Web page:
The Secretary may at any time prescribe and amend such rules and regulations as he determines to be necessary and proper in order to provide for the prevention of waste and conservation of the natural resources of the outer Continental Shelf . . ..

Plaintiff does not contend that these regulations are not helpful to the Secretary in discharging his responsibilities pursuant to section 5(a)(1). See generally State of Fla. v. Mathews, 526 F.2d 319, 323 (5th Cir. 1976). Nor does it appear that the Secretary contends that these regulations in any manner relate to his duty to avoid interference with preexisting leases and protect aquatic life. The issue which is presented, therefore, is whether section 5(a)(1) based regulations generally can qualify a section 11 authorization.

The competing contentions in this regard are quite straightforward. Plaintiff's argument is based in substantial part upon the legislative history of section 11. The genesis of that section is found in section 17 of H.R. 5134. Section 17 of H.R. 5134 recognized the right of any person, subject to applicable provisions of law, to conduct geophysical exploration which did not interfere with leases issued under the Act. See House Report No. 413, 2 U.S.Code Cong. and Admin.News, 83rd Cong. First Sess., pp. 2177, 2183 (1953). The Senate Bill, S. 1901, contained no comparable provision. In commenting on the two proposals an Assistant Attorney General stated:

The House Bill . . . recognizes the right of any person . . . to conduct . . . geophysical explorations that do not interfere with or endanger actual operations under any lease issued pursuant to the act. Such provision may be desirable, but might well be conditioned on securing a permit from the Secretary . . . rather than leaving it to the individual . . . to decide what will interfere with or endanger operations.

S.Report No. 411 to accompany S. 1901, p. 39 (1953). Apparently in response to this suggestion the change was made in section 17 of H.R. 5134 and that section became section 11 of the OCSLA. No mention was made of this change in the Conference Report. See U.S.Code Cong. and Admin. News, supra, at 2184-85.

Relying upon this legislative history plaintiff asserts that the only purpose for the Secretary's authorization under section 11 is to consider the impact on leases and aquatic life. It then contends that as these regulations are not relevant to those purposes that they are invalid. The court agrees that regulations which are inconsistent with their purported statutory authority cannot be upheld. Dixon v. United States, 381 U.S. 68, 74, 85 S.Ct. 1301, 14 L.Ed.2d 223 (1965); Morton v. Ruiz, 415 U.S. 199, 232, 94 S.Ct. 1055, 39 L.Ed.2d 270 (1974); Sealaska v. Roberts, 428 F.Supp. 1254, 1260 (D.Alaska 1977). However, the court concludes that these regulations do not fall within that general prohibition.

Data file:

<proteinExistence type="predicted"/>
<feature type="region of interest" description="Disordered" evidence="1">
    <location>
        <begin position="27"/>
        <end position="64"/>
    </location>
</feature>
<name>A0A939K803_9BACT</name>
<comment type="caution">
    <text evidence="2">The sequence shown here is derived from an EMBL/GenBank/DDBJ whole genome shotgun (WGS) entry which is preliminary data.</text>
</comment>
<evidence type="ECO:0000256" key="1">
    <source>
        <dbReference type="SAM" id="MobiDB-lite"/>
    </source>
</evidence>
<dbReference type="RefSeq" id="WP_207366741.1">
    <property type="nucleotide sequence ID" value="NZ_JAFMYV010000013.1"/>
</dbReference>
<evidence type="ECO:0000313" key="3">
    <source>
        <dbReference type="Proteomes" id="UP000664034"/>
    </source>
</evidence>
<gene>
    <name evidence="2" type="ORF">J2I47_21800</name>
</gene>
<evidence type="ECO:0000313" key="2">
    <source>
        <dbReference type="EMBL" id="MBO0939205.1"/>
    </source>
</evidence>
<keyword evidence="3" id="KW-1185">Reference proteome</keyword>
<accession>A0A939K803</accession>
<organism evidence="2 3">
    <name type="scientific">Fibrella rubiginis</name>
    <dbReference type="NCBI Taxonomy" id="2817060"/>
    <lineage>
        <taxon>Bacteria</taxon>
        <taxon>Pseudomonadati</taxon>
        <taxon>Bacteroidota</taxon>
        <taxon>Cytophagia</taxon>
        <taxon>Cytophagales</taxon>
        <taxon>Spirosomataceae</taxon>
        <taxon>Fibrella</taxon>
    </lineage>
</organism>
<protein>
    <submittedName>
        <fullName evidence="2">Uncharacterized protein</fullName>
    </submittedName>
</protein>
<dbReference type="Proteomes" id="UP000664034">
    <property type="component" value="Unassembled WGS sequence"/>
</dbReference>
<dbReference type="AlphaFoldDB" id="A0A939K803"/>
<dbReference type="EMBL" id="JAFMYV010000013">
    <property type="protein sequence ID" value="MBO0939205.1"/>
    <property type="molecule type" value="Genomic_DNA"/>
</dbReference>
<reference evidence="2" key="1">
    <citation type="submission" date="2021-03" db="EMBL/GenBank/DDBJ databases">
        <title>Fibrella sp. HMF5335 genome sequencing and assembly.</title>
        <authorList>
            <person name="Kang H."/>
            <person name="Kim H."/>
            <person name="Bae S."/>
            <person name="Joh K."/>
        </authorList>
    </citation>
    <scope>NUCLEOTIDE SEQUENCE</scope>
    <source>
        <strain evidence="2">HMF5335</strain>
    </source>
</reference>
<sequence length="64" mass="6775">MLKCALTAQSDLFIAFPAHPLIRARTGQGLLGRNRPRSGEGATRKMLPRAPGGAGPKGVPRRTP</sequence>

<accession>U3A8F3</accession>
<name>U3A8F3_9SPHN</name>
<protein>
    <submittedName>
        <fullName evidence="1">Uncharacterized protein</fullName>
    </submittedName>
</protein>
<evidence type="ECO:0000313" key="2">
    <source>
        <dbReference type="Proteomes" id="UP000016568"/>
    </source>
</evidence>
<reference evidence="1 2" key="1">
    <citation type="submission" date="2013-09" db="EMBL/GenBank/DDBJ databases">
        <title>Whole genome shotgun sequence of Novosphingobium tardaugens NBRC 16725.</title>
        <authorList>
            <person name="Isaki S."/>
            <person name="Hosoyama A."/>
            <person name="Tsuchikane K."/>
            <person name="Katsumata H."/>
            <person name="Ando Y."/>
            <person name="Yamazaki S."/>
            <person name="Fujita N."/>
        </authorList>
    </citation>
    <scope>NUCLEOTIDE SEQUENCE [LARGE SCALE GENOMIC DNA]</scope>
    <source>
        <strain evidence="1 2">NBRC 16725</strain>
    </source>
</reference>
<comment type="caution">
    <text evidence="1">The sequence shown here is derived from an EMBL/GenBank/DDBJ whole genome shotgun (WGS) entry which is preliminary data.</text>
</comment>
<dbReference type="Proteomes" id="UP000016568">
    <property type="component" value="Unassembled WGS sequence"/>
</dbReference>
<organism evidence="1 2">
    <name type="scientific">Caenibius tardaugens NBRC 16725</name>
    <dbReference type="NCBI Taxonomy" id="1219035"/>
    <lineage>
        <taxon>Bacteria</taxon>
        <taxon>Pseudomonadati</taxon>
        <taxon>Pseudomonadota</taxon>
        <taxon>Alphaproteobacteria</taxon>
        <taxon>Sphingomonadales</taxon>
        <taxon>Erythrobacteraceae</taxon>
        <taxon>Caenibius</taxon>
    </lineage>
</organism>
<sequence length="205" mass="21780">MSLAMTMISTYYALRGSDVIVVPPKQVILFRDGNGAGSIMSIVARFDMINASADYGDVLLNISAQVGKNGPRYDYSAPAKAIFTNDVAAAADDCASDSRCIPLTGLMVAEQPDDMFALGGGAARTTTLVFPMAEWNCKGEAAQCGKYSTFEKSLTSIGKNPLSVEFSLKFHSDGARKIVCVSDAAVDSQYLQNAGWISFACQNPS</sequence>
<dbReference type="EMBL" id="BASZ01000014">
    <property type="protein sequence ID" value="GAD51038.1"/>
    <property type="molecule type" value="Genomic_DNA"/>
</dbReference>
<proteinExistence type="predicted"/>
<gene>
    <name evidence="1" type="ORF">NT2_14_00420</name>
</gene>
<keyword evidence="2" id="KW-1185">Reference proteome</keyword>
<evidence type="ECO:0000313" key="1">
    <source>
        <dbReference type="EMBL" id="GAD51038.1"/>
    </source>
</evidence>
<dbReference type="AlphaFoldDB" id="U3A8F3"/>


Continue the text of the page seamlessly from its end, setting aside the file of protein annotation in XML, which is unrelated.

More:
It is true, as plaintiff contends, that the history of section 11 indicates a less sweeping regulatory power under its terms than that asserted in these regulations. If this court were conducting a de novo review of the regulations and statutes it might well conclude that the most reasonable construction would require section 11 to stand alone.7 That, however, is not the court's function in reviewing administrative action such as this.

The construction of the statute adopted by the Secretary is entitled to great deference. Udall v. Tallman, 380 U.S. 1, 16, 85 S.Ct. 792, 13 L.Ed.2d 616 (1964); Doyon v. Bristol Bay, 569 F.2d 491, 496 (9th Cir. 1978); Cf. Vermont Yankee Nuclear Power Corp. v. N.R.D.C., 435 U.S. 519, 98 S.Ct. 1197, 55 L.Ed.2d 460 (1978). Plaintiff contends that this standard of review is not appropriate citing, Robinson v. Vollert, 411 F.Supp. 461, 475 (D.Tex.1976). Robinson held that the "canon of construction does not apply to an administrator's construction of a statute delegating his own powers." This court must disagree. The Ninth Circuit has utilized the canon in such situations. See e. g., U. S. v. Boyd, 491 F.2d 1163 (9th Cir. 1973).

The construction of the statute adopted by the Secretary is not facially inconsistent with the OCSLA nor does it contravene any general policy of the Act. The Ninth Circuit has noted the broad power of the Secretary to conserve resources under section 5(a)(1) of the Act. Union Oil Co. of Calif. v. Morton, 512 F.2d 743, 749 (9th Cir. 1975), see also Alaska v. Andrus, 188 U.S.App.D.C. ___, 580 F.2d 465, n. 55 (1978). As previously noted it is not contended that these regulations are inappropriate for the purpose, nor is it asserted that they exceed the Secretary's "general managerial powers...

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  • U.S. v. Geophysical Corp. of Alaska
    • United States
    • U.S. Court of Appeals — Ninth Circuit
    • August 7, 1984
    ...of the fifth amendment. The district court granted judgment to the Secretary on each of these claims. Geophysical Corporation of Alaska v. Andrus, 453 F.Supp. 361 (D.Alaska 1978). GCA did not appeal that Despite the result of its declaratory judgment action, GCA did not release the data req......